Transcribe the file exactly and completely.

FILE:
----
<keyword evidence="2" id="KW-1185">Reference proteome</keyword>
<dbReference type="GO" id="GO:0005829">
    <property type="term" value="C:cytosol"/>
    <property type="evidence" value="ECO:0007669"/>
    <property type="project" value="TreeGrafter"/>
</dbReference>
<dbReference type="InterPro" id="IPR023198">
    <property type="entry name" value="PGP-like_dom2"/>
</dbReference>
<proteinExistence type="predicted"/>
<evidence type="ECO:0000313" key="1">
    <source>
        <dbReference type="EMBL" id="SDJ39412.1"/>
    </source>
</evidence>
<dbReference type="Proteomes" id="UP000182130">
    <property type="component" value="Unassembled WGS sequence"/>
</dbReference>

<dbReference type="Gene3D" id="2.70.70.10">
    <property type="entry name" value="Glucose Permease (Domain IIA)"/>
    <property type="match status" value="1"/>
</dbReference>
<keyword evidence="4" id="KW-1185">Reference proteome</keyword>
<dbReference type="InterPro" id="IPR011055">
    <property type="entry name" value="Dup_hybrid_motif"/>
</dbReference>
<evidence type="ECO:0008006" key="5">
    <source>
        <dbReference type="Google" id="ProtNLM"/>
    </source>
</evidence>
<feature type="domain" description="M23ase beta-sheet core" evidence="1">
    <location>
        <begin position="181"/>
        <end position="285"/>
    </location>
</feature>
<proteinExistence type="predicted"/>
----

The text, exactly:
<keyword evidence="2" id="KW-1185">Reference proteome</keyword>
<dbReference type="GO" id="GO:0005829">
    <property type="term" value="C:cytosol"/>
    <property type="evidence" value="ECO:0007669"/>
    <property type="project" value="TreeGrafter"/>
</dbReference>
<dbReference type="InterPro" id="IPR023198">
    <property type="entry name" value="PGP-like_dom2"/>
</dbReference>
<proteinExistence type="predicted"/>
<evidence type="ECO:0000313" key="1">
    <source>
        <dbReference type="EMBL" id="SDJ39412.1"/>
    </source>
</evidence>
<dbReference type="Proteomes" id="UP000182130">
    <property type="component" value="Unassembled WGS sequence"/>
</dbReference>

<dbReference type="Gene3D" id="2.70.70.10">
    <property type="entry name" value="Glucose Permease (Domain IIA)"/>
    <property type="match status" value="1"/>
</dbReference>
<keyword evidence="4" id="KW-1185">Reference proteome</keyword>
<dbReference type="InterPro" id="IPR011055">
    <property type="entry name" value="Dup_hybrid_motif"/>
</dbReference>
<evidence type="ECO:0008006" key="5">
    <source>
        <dbReference type="Google" id="ProtNLM"/>
    </source>
</evidence>
<feature type="domain" description="M23ase beta-sheet core" evidence="1">
    <location>
        <begin position="181"/>
        <end position="285"/>
    </location>
</feature>
<proteinExistence type="predicted"/>